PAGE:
Seven Miles a Second at PPOW,
Review from Art In America, June 1994, by Calvin Reid
This exhibition presented the original artwork from Seven Miles a Second, the comic-book-format autobiography that Wojnarowicz conceived with collaborator James Romberger. The work, which is still unpublished, is an adaptation of the autobiographical writings in Wojnarowicz's book Close to the Knives as well as some of his journal entries. Seven Miles A Second vividly details the story of his life as a teenage hustler on 42nd Street, his later battle with HIV infection and his stark confrontation with his own imminent death and the deaths of those he loved. The images are provided by Romberger, a ubiquitous figure within the Lower East Side demimonde of art, music and creative nonsense.
Divided into three sections ("Thirst," "Stray Dogs" and "Seven Miles a Second"), the work focuses on Wojnarowicz's early, hardscrabble life on the streets. It makes no mention of his later status as an artist, emphasizing instead his wildly hallucinatory inner life and his burgeoning rage. In stark, asymmetrical panel compositions, Romberger effectively translates Wojnarowicz's surreal visions from the written word to the drawn image. We see a grimy derelict dancing in the dazzling light of a cathedral; a ferocious stray dog gunned down on the subway tracks; a screaming man walking through open space high above the city streets; and a giant, vengeful Wojnarowicz shattering the towers of St. Patrick's Cathedral with a blow from his fist. Romberger renders Wojnarowicz's moments of delirium and violent frustration as well as interludes of tenderness and passionate attachment.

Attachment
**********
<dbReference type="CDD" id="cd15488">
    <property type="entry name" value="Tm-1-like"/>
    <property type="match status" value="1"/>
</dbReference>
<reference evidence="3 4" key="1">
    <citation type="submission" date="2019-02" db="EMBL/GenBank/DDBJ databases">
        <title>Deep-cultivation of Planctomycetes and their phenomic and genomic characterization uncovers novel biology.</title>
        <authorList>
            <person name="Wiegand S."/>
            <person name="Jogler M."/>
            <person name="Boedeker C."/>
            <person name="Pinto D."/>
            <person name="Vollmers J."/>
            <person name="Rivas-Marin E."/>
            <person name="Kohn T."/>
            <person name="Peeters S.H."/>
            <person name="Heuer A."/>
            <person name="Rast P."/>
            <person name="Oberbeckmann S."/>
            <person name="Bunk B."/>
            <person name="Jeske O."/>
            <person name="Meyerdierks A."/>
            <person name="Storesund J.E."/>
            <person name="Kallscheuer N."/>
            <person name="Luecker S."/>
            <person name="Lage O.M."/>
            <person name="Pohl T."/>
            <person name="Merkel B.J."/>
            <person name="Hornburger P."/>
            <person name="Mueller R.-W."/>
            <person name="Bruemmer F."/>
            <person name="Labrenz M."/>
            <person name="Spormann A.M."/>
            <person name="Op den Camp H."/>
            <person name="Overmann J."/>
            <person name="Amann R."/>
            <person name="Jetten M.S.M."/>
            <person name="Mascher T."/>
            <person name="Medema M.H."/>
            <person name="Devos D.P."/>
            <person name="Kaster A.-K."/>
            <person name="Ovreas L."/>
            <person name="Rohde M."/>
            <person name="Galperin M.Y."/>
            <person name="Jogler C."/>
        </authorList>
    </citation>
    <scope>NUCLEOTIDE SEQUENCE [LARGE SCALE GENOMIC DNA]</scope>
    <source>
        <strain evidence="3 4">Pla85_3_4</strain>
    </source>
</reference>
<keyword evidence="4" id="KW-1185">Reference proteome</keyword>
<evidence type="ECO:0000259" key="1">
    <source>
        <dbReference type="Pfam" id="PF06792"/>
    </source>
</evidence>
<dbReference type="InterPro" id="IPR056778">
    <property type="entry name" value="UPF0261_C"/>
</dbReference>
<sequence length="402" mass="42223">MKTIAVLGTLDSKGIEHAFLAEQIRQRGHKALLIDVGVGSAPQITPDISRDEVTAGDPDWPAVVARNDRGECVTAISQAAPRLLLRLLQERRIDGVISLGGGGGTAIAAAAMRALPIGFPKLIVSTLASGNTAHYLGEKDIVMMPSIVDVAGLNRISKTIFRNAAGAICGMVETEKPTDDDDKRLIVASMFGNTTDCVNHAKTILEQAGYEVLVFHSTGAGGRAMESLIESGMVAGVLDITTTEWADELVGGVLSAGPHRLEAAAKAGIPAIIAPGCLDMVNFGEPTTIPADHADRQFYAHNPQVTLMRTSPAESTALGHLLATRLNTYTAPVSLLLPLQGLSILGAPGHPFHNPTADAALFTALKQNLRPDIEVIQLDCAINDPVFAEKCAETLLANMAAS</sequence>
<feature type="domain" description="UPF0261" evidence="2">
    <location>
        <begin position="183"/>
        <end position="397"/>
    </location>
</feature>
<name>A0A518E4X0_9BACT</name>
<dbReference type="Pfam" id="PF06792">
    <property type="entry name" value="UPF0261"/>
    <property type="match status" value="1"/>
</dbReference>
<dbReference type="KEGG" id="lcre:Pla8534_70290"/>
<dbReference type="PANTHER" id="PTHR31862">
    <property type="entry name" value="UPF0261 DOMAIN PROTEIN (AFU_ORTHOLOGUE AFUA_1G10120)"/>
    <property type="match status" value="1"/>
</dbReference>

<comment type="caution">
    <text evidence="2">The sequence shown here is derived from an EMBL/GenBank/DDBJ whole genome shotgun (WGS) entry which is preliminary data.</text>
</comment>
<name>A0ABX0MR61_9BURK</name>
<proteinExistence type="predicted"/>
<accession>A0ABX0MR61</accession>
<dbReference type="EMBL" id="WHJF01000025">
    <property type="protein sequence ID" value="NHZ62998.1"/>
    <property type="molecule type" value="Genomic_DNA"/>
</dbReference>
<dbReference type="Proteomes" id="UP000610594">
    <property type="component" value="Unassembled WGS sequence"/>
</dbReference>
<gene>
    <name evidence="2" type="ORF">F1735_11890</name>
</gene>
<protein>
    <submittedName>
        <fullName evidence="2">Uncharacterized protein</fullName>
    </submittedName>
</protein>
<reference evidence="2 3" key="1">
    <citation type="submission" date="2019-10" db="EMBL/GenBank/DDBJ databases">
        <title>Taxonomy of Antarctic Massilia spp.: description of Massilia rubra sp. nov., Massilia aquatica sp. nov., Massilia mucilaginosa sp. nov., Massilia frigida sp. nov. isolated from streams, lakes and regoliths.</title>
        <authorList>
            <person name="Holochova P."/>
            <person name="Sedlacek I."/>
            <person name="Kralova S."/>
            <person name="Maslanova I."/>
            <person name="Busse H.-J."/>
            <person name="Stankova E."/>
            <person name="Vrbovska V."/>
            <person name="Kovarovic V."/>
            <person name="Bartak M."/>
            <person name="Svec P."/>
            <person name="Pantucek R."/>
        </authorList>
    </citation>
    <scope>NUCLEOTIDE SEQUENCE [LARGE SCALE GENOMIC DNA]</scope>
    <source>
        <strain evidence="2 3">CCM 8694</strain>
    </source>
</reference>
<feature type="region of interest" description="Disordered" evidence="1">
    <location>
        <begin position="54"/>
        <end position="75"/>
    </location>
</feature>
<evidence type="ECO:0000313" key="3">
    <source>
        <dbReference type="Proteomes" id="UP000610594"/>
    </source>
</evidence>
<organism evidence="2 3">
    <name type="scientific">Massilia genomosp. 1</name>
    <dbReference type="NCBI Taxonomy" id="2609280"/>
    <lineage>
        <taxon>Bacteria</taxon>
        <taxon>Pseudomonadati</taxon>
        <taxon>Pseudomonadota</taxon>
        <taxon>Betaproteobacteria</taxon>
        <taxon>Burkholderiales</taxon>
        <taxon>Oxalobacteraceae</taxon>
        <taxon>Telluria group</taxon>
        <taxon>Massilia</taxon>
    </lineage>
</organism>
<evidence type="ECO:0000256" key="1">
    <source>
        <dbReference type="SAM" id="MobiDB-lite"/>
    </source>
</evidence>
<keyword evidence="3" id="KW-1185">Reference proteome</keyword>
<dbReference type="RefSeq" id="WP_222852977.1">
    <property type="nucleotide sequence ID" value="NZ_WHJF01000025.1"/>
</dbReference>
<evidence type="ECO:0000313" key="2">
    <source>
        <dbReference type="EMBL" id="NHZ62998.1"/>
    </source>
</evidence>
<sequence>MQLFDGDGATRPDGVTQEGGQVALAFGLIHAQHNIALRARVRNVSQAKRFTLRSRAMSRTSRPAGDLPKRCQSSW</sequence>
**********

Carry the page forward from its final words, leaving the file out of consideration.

In one spectacular spread (which alludes to Wojnarowicz's own pictorial imagery), Romberger depicts Wojnarowicz, elongated limbs splayed out into space, atop a giant train hurtling across a vast wasteland. Produced over the course of several years (Romberger completed the work after Wojnarowicz died in 1992), the drawings show some variation in style. Romberger turns this inconsistency to advantage, though, using his expressive, roughly articulate line to convey the lurching emotion and turmoil of Wojnarowicz's life.
The comic-book artwork held up surprisingly well under the demands of gallery contemplation. The show illuminated the process of illustration, allowing us to examine the ragged, lively accumulation of visual incident on the surface of the heavily worked pages. And though never intended as part of the work's primary visual experience, the markings, corrective patchings, erasures and traces of opaque Whiteout enable us to follow the trail of Romberger's visual thought, revealing the editing and reshaping that go into such a revelatory work of art.